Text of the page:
US would 'repeat Bin Laden raid'
US president Barack Obama said today he would order an operation similar to that which led to the death of Osama Bin Laden if required.
He said if another militant leader was found in Pakistan the US could not allow "active plans to come to fruition without us taking some action".
Speaking to the BBC, Mr Obama said the US respected Pakistani sovereignty but that his job was to keep the United States secure.
"We are very respectful of the sovereignty of Pakistan. But we cannot allow someone who is actively planning to kill our people or our allies' people.
Bin Laden was killed in a raid by US Navy Seal commandos after they the compound where he was living in the Pakistani town of Abbottabad.
With regard to the Middle East Mr Obama said achieving peace would require two states living "side by side".
In an interview with the BBC, Mr Obama said it was "unrealistic" to seek to resolve issues between Israel and Palestine at the United Nations.
Hamas must recognize Israel's right to exist and Israel will need to feel confident in security, he said.
"There are going to need to be swaps to accommodate the interests of both sides," Mr Obama said.
Mr Obama has clashed with Israeli prime minister Benjamin Netanyahu after suggesting that any final peace agreement should be drawn up along the borders in place prior to the 1967 war.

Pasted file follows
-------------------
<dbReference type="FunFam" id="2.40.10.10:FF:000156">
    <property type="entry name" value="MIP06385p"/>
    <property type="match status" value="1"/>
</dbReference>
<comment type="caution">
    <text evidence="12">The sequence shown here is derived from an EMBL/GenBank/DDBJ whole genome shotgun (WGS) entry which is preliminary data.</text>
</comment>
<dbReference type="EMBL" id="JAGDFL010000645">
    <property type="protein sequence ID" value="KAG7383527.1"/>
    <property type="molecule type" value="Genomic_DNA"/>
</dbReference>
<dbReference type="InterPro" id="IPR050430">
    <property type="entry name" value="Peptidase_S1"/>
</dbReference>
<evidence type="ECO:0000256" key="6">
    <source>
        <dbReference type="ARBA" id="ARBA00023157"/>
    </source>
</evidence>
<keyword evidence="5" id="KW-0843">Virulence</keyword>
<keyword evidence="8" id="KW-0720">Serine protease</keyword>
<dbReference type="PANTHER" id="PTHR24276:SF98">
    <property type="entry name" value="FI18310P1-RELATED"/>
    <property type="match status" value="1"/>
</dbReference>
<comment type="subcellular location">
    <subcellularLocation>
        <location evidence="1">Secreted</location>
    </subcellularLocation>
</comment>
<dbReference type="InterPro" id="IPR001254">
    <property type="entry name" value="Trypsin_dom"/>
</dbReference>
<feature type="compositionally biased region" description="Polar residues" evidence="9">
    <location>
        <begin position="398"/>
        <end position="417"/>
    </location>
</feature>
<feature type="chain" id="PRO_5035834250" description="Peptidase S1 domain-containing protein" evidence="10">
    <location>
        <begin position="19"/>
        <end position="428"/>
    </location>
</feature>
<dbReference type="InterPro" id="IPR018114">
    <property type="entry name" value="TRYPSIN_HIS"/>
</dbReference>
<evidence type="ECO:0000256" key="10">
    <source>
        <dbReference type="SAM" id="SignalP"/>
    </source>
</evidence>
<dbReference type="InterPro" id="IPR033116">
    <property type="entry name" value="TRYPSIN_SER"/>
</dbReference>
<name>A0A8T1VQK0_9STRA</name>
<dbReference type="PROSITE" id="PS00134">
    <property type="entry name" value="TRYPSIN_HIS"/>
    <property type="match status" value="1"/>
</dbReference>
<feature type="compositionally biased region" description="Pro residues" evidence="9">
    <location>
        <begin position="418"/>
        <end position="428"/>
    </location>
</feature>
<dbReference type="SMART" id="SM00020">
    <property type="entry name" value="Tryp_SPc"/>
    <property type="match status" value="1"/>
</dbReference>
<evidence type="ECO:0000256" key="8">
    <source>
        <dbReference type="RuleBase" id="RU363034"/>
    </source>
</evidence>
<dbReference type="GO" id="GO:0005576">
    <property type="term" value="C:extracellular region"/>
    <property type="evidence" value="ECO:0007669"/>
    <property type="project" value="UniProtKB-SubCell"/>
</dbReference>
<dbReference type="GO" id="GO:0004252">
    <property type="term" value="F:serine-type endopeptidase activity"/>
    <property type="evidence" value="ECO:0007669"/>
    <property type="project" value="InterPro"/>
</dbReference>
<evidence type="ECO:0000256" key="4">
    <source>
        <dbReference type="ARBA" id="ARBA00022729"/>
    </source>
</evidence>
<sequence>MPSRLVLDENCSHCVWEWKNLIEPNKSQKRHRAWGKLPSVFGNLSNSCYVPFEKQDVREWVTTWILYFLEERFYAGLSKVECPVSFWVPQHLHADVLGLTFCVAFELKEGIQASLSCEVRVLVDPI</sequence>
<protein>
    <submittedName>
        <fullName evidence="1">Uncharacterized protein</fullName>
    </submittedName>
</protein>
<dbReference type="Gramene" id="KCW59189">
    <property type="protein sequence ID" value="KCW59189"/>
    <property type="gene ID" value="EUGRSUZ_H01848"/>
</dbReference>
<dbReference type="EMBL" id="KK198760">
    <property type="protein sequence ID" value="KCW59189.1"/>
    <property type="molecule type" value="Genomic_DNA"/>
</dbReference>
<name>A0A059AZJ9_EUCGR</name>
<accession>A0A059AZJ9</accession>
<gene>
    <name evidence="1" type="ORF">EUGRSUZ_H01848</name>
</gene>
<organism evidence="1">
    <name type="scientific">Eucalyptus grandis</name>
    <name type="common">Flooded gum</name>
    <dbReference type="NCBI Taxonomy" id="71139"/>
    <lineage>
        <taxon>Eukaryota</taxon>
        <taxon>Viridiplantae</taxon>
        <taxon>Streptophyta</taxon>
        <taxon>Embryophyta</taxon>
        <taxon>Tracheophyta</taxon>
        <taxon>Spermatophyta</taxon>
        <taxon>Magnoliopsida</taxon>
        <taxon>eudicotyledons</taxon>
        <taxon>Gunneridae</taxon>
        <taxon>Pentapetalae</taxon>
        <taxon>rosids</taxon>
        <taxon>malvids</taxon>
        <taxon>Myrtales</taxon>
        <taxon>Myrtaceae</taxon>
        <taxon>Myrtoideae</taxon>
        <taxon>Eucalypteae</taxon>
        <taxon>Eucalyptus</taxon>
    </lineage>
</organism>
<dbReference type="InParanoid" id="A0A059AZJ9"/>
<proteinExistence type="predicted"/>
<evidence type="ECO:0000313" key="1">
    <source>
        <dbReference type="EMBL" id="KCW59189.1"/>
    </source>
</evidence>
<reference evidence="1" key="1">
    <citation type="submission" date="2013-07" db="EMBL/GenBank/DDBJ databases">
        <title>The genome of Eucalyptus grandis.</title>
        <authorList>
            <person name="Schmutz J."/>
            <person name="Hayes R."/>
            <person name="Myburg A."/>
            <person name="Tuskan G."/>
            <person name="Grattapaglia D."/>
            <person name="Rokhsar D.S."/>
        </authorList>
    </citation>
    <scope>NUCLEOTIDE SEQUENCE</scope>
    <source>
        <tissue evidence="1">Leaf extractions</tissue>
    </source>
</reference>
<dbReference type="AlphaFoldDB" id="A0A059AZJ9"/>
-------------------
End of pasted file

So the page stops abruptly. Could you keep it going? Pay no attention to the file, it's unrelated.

Speaking last night, before a speech today by Mr Obama to a pro-Israel group, Mr Netanyahu said reports of a disagreement “have been blown way out of proportion”.
At the White House on Friday, Mr Netanyahu bluntly rejected Mr Obama's vision for the boundaries of a Palestinian state.
In a sharp rebuke to Israel's closest ally, Mr Netanyahu told Mr Obama his endorsement in an address on Thursday of the Palestinian demand to go back to Israel's 1967 frontiers would leave Israel indefensible.
Mr Netanyahu's latest comments did not contain any change to that position.
But as Mr Obama prepared to address the annual assembly in Washington of the pro-Israel lobby organization AIPAC, where he could face a cool reception from some delegates, Mr Netanyahu appeared to be trying to calm any anger toward the president.
"It's true we have some differences of opinion, but these are among friends," the spokesman quoted him as saying. Mr Netanyahu believed that Mr Obama had "shown his commitment to Israel's security, both in word and in deed," the spokesman added.
Mr Obama told the BBC that said delivering peace in Afghanistan would “ultimately” mean talks with the Taliban. "We've been very clear about the requirements for any kind of serious reconciliation".
"The Taliban would have to cut all ties to al-Qaeda. Renounce violence. And they would have to respect the Afghan constitution. Now those are some fairly bare bones requirements”.